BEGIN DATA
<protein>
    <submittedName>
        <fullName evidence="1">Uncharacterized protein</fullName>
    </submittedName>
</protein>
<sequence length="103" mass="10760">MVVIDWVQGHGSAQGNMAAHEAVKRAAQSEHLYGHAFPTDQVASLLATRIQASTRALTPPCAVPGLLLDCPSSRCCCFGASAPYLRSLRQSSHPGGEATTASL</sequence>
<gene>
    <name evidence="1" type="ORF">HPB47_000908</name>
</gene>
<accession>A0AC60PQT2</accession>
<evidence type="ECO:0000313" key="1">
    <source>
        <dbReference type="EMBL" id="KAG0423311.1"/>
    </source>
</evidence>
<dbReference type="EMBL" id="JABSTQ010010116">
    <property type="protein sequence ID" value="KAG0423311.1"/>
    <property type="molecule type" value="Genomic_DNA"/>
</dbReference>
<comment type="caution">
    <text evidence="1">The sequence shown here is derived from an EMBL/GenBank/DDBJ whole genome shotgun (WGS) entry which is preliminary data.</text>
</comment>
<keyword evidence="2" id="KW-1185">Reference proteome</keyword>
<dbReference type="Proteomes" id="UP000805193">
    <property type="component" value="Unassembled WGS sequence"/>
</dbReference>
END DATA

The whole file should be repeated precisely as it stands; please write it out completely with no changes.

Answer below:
<protein>
    <submittedName>
        <fullName evidence="1">Uncharacterized protein</fullName>
    </submittedName>
</protein>
<sequence length="103" mass="10760">MVVIDWVQGHGSAQGNMAAHEAVKRAAQSEHLYGHAFPTDQVASLLATRIQASTRALTPPCAVPGLLLDCPSSRCCCFGASAPYLRSLRQSSHPGGEATTASL</sequence>
<gene>
    <name evidence="1" type="ORF">HPB47_000908</name>
</gene>
<accession>A0AC60PQT2</accession>
<evidence type="ECO:0000313" key="1">
    <source>
        <dbReference type="EMBL" id="KAG0423311.1"/>
    </source>
</evidence>
<dbReference type="EMBL" id="JABSTQ010010116">
    <property type="protein sequence ID" value="KAG0423311.1"/>
    <property type="molecule type" value="Genomic_DNA"/>
</dbReference>
<comment type="caution">
    <text evidence="1">The sequence shown here is derived from an EMBL/GenBank/DDBJ whole genome shotgun (WGS) entry which is preliminary data.</text>
</comment>
<keyword evidence="2" id="KW-1185">Reference proteome</keyword>
<dbReference type="Proteomes" id="UP000805193">
    <property type="component" value="Unassembled WGS sequence"/>
</dbReference>